This horror movie has very British sensitibilities, and you couldn't ask for a better, more entertaining introduction to the type of horror movie that was popular in the 1970s, before the era of the slasher film. It's stylish and very proper, making the gore that much more shocking.
Basically, we've got a handful of "short stories" very loosely pulled together with the framing device of a psychologist visiting the asylum being asked to "figure out" which of the patients was actually the former director of the hospital. There's very little to this part of the plot, but the various stories the patients have to tell do create varying degrees of chills.
None of the stories are great, nor are they especially surprising, but they are told quite nicely and are better acted than such low-budget stuff has a right to be. Some outstanding actors such as Herbert Lom and Charlotte Rampling are featured, along with a brief but creepy turn by Peter Cushing (who, along with Christoper Lee, owned this genre of horror movie).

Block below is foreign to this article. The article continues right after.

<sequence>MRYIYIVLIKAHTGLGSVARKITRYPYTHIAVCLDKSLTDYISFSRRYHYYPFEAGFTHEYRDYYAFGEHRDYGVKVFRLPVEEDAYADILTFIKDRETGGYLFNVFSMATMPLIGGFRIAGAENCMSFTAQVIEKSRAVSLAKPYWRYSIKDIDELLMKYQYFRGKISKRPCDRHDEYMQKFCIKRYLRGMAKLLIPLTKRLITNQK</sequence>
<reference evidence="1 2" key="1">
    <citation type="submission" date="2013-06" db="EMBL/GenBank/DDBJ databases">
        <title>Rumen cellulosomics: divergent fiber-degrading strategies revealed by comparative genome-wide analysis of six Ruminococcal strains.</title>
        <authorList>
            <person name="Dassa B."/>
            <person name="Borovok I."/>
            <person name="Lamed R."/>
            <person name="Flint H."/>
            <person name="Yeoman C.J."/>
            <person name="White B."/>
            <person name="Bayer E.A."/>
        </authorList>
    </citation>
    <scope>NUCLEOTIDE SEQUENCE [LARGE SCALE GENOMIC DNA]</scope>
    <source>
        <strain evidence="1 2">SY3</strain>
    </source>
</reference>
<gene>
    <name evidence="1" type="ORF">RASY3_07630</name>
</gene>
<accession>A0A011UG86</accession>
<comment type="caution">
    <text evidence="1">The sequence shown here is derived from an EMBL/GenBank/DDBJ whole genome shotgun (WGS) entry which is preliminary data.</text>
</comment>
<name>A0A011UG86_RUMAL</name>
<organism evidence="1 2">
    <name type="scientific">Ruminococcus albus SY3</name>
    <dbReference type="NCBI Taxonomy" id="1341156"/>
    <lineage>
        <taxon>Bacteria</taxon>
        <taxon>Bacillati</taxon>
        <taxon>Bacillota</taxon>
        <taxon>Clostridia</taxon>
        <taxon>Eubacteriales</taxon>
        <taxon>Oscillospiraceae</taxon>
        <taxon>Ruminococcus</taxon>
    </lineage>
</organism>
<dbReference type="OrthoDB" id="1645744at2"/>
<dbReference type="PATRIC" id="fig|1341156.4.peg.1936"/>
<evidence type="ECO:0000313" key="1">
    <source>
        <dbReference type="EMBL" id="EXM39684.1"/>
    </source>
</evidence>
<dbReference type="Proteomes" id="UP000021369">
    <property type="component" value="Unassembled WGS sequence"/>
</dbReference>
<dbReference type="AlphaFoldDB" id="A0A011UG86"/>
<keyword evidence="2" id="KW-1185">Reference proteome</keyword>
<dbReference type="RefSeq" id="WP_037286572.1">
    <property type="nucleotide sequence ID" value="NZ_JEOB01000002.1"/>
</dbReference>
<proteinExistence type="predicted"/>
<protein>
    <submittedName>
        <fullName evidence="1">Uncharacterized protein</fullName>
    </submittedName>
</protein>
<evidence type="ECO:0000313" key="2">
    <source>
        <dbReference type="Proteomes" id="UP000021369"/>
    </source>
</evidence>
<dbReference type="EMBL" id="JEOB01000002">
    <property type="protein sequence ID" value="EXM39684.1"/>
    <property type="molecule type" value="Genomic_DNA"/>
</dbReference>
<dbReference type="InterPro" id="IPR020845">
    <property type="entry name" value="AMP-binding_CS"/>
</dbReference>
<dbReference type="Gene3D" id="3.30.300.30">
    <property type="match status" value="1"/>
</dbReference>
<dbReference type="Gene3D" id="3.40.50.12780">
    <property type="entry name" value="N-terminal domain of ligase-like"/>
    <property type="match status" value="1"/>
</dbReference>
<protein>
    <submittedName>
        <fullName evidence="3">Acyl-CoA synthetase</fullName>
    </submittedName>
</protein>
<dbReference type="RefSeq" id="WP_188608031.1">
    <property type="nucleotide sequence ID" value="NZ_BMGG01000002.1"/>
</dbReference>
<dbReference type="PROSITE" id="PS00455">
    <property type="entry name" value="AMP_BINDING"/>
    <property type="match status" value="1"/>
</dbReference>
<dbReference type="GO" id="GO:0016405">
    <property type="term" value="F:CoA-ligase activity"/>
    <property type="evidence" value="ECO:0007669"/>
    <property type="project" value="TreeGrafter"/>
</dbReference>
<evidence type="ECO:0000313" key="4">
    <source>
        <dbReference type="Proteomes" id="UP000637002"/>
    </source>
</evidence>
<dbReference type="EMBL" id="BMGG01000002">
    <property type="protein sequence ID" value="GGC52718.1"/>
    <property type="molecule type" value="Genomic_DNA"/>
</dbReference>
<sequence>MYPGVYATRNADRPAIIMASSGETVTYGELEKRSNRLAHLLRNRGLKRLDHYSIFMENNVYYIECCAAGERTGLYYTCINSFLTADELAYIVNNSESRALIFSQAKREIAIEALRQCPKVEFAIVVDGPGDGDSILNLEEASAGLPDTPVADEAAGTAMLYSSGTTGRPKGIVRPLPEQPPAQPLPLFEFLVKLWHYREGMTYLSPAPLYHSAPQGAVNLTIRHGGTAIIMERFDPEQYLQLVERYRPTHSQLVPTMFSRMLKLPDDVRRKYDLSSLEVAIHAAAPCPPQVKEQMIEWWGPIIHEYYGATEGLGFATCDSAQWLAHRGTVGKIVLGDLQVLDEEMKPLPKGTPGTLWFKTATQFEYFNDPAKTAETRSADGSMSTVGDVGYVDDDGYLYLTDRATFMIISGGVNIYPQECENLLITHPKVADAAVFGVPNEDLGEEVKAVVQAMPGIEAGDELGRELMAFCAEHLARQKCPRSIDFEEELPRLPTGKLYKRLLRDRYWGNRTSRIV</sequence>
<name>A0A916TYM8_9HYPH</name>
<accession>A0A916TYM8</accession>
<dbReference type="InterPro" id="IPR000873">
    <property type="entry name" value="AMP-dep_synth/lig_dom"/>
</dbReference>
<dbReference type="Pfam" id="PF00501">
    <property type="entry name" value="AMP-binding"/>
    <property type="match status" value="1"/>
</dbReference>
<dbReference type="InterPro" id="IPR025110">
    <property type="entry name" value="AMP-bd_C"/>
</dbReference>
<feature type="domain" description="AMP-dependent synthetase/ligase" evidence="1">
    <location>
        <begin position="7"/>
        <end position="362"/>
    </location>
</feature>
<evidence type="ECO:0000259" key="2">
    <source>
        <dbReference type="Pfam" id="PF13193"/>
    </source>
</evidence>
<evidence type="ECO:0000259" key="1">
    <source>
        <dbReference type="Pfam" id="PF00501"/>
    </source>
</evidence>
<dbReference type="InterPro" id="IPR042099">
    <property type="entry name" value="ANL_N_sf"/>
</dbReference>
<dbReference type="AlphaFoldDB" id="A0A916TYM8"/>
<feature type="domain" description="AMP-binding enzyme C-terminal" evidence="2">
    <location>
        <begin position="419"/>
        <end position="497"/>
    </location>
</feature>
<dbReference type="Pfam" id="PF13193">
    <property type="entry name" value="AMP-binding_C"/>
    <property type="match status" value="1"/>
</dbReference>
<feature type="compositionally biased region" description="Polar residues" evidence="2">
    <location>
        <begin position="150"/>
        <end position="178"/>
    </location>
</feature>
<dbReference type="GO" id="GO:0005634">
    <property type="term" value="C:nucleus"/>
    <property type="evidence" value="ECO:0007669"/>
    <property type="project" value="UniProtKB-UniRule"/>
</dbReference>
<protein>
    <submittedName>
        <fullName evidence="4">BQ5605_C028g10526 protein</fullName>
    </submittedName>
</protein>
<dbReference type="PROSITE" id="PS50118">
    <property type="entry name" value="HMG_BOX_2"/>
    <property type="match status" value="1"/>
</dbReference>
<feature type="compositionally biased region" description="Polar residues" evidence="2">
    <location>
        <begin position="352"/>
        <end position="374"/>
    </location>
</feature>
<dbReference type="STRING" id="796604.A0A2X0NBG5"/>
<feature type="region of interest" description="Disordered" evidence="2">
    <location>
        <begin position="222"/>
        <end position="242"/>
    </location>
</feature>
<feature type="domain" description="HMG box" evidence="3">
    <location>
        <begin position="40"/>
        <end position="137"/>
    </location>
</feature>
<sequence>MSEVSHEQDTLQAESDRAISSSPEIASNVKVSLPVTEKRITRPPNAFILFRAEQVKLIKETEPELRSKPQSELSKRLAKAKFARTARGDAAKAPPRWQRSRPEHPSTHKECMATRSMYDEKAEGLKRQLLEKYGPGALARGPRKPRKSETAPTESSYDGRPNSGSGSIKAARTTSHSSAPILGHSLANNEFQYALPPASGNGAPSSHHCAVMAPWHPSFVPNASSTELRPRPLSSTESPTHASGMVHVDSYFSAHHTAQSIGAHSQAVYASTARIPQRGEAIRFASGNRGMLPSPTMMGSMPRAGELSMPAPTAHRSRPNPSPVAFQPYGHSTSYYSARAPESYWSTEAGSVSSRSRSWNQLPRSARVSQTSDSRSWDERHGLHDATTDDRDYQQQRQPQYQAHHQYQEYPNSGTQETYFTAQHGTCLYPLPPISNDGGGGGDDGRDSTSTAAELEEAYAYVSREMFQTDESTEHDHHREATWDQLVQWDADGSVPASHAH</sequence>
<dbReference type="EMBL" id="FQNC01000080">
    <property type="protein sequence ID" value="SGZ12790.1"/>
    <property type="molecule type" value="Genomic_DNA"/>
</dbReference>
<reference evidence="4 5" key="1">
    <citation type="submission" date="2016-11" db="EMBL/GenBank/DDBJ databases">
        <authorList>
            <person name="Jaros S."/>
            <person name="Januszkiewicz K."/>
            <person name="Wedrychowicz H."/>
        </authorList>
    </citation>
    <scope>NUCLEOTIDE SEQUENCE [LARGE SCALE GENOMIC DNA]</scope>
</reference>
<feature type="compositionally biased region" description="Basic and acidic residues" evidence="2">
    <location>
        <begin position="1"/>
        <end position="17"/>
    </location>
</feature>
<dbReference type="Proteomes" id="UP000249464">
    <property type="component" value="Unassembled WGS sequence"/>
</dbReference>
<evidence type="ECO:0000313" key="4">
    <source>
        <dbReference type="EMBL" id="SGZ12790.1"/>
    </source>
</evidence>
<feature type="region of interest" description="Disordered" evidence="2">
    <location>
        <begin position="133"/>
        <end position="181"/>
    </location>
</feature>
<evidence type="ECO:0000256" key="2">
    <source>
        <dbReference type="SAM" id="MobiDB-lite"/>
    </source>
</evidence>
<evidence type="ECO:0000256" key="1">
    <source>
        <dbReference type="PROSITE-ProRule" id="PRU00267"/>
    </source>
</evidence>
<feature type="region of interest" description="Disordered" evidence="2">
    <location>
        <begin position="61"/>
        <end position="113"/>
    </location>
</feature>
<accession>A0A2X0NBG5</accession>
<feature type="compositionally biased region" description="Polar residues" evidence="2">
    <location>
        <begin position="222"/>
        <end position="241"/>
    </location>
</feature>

In many ways the film is a period piece, not so much about an era of history, but about an era of film history. It distills the style and sensibilities of the Hammer films (so called because they were made in England's Hammer Studio) into one neat, entertaining package. Will this be your favorite movie ever? Nope. But is it an amusing diversion and a wonderful slice of what was once the height of horror film making? You bet.
Check it out!